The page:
He becomes the Man who Read Mao’s Little Red Book in the Commons.
Kezia is finding it impossible to cast off her student activist image too having failed so far to imbue her performances with any hint of gravitas. There is a difficulty at Holyrood when the big story is clearly at Westminster and yet the Scottish government is to be held to account, not the Tories. To major on oil prices and the referendum – 14 months ago! – sounded gratuitous against the background of an Autumn Statement which affects the livelihood of Scottish families. Yet critics are right to scoff at Sturgeon’s complaint about the oil question since First Minister’s Questions is, well, questions to the First Minister, not the Chancellor. Why didn’t Kezia just do both?
Question one: Does the FM agree with me that the Chancellor’s U-turn on tax credit cuts which we successfully opposed, does not alter the brutal programme of austerity, merely delays it?
Question two: Does she also agree with me that Scottish livelihoods would have been severely affected by the collapse in oil prices if she’d won the referendum etc…?
Her option made her look petty, out of touch and obsessed with independence. Her credibility needs all the building up she can get and sharing a view with the government from time to time shows sense and maturity – as Ken McIntosh said in his leadership campaign.
The same lack of nous arose in our later Twitter exchange when she upbraided the FM for her aside in the chamber about Richard Simpson being an oaf when he interrupted her. Kezia said it was disrespectful to a doctor and member of the royal colleges, etc. She’s not wrong, either. But anyone with a memory long enough would immediately recall the same distinguished Dr Simpson saying Scottish fire fighters, who were in dispute in 2002, were ‘fascist bastards’ – a somewhat worse example of rudeness and he had to resign as a minister. Her tweet opened the door to that challenge and reminded people of an awkward moment in Labour’s past, one they’d rather forget. Of course, she has the excuse that she was in university at the time but isn’t that exactly the problem? Labour has picked a leader without the years of experience behind her. It isn’t her fault but it’s a hard fact that she simply isn’t immersed in the detail and appears to have no one at her side saying at the very least: Ca’ canny. Here’s the history. Do you want to risk it?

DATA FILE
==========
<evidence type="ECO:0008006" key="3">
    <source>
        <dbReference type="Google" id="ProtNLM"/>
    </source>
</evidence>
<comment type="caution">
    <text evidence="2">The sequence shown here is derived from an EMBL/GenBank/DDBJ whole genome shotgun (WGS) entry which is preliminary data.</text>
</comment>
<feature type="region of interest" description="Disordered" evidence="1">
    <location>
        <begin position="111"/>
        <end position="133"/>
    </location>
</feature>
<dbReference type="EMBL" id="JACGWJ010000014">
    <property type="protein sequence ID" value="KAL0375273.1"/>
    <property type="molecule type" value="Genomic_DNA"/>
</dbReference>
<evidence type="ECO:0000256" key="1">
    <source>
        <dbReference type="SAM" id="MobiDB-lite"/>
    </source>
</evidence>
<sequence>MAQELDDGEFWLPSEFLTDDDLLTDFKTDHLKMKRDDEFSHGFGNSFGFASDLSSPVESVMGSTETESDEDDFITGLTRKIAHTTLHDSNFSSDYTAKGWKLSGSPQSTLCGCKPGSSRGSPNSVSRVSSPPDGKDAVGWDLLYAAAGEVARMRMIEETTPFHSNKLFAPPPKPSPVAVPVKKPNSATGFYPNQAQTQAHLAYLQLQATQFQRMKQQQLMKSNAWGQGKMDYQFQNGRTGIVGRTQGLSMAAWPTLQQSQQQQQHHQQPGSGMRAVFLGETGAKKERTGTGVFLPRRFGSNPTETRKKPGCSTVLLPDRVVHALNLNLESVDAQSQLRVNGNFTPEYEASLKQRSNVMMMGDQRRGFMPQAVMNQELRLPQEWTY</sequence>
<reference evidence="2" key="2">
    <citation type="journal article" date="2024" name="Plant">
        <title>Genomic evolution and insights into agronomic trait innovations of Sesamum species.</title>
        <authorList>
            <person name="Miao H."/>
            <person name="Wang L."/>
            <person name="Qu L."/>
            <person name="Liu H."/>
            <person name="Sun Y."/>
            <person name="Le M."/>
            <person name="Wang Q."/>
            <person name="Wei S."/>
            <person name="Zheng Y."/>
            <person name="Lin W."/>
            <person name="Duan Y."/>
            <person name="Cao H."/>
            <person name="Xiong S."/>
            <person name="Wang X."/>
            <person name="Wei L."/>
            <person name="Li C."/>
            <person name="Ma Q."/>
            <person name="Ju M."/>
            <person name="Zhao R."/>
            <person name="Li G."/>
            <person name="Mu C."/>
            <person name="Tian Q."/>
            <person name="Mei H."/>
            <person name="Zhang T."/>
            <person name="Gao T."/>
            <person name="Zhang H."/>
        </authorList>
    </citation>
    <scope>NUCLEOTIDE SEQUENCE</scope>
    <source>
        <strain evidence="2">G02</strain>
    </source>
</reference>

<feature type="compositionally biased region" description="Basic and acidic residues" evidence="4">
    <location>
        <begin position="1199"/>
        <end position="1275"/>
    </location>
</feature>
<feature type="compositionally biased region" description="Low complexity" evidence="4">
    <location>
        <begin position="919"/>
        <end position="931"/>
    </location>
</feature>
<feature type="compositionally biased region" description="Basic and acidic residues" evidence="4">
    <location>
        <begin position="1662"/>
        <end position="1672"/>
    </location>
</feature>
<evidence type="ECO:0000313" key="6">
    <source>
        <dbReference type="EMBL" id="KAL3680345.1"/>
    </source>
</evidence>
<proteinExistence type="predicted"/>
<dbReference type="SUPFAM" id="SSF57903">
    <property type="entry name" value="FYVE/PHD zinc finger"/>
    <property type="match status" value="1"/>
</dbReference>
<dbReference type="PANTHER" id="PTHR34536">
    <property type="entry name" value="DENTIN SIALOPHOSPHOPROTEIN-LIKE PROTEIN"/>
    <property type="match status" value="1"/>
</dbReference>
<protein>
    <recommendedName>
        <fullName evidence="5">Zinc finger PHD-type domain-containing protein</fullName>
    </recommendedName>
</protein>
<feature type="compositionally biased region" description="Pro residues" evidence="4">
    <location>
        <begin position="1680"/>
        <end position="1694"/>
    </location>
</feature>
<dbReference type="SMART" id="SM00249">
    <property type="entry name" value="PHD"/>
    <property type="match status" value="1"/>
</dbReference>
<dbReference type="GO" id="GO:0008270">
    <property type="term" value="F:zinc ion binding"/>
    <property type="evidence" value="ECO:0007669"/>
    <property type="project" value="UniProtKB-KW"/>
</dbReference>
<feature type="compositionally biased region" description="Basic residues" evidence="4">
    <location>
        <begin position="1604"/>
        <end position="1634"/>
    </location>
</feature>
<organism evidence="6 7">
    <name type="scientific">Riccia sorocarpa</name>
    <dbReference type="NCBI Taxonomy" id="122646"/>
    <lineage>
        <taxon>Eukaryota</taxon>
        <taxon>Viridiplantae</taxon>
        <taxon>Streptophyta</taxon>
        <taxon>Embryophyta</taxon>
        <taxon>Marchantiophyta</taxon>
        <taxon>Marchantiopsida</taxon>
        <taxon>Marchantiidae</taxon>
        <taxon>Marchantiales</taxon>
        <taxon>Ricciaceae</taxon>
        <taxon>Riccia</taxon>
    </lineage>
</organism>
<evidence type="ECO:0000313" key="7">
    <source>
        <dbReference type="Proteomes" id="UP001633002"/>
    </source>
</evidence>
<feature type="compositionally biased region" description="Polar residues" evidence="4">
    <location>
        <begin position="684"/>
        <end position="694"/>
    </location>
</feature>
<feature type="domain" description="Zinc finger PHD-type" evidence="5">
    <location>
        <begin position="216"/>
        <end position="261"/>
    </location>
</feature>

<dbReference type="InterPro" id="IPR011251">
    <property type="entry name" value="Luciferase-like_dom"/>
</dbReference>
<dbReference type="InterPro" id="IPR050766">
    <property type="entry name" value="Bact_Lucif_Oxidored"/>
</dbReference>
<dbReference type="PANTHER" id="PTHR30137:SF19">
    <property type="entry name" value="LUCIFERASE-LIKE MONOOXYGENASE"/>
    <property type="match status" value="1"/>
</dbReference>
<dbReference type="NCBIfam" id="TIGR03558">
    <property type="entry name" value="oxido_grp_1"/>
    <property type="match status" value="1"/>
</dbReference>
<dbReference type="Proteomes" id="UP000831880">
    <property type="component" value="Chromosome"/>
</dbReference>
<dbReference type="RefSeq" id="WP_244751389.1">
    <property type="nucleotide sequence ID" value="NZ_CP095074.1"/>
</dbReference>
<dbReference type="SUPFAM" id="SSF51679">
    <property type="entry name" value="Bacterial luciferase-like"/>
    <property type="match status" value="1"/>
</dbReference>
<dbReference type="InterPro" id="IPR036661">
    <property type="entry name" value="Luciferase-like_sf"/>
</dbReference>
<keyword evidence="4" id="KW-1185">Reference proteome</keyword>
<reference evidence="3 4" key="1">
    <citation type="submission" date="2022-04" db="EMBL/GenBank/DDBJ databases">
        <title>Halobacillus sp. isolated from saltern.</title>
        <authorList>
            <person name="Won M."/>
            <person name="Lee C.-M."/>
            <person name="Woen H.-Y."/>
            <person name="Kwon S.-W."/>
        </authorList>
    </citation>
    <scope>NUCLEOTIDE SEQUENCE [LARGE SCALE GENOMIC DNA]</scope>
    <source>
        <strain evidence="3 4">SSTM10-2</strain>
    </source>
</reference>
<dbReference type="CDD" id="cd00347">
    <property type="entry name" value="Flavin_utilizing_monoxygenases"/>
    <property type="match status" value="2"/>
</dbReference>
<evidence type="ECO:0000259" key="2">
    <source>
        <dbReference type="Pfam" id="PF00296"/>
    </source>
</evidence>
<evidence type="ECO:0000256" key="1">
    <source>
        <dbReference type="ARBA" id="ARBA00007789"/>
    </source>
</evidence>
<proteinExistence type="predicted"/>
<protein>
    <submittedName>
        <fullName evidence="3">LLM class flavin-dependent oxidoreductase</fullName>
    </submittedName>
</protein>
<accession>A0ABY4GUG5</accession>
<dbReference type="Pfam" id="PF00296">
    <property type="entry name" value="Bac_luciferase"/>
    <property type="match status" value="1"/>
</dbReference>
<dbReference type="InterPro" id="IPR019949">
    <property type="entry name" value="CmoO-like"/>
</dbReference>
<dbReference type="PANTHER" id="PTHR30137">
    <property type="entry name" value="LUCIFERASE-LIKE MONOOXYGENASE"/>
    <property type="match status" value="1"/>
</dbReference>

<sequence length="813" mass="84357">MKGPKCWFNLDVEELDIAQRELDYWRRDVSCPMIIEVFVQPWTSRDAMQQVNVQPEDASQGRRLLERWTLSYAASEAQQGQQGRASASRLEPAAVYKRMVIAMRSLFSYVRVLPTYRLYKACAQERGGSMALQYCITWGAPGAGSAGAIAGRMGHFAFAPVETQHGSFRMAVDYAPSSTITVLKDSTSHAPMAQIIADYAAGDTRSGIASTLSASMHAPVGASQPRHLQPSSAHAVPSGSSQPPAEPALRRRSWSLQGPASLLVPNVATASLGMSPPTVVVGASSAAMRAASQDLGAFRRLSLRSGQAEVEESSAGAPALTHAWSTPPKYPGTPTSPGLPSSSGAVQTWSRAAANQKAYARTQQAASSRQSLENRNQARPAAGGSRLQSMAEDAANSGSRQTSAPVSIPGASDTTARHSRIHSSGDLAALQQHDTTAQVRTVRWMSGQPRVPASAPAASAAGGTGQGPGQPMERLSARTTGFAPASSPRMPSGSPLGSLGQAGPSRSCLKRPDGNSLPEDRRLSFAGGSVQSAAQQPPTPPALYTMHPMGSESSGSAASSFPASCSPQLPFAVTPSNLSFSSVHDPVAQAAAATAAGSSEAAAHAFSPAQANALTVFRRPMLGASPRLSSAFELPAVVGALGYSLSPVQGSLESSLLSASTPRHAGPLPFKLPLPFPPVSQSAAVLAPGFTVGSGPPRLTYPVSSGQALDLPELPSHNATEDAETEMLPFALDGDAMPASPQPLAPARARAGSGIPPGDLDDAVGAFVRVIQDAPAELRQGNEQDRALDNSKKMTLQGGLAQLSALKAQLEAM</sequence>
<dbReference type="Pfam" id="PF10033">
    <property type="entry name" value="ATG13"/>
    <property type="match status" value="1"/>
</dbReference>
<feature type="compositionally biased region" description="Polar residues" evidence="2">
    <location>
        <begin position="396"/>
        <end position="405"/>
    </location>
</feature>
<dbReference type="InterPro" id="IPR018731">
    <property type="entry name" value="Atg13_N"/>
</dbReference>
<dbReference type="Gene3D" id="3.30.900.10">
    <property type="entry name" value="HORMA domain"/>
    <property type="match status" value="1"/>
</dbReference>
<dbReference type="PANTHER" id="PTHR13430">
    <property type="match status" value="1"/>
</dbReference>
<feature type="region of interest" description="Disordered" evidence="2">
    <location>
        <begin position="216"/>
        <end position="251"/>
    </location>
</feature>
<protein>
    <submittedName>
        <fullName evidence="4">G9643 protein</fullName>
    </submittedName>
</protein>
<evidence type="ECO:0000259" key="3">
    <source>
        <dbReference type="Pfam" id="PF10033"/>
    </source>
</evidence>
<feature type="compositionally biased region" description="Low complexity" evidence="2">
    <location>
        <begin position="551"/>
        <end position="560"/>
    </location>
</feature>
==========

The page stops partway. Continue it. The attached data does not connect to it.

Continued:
This is hardly Corbyn level damage but it adds ammunition to the idea that she isn’t equipped yet for the job she’s doing. As Sillars said: She might be ready in another 10 years. Labour don’t have that time. So far there is no discernable impact on voting intentions from her leadership and even if the public get worried about SNP internal problems, do they look worse than the mess Labour is in? The minimum requirement for credibility is competence. Labour currently lacks it north and south.by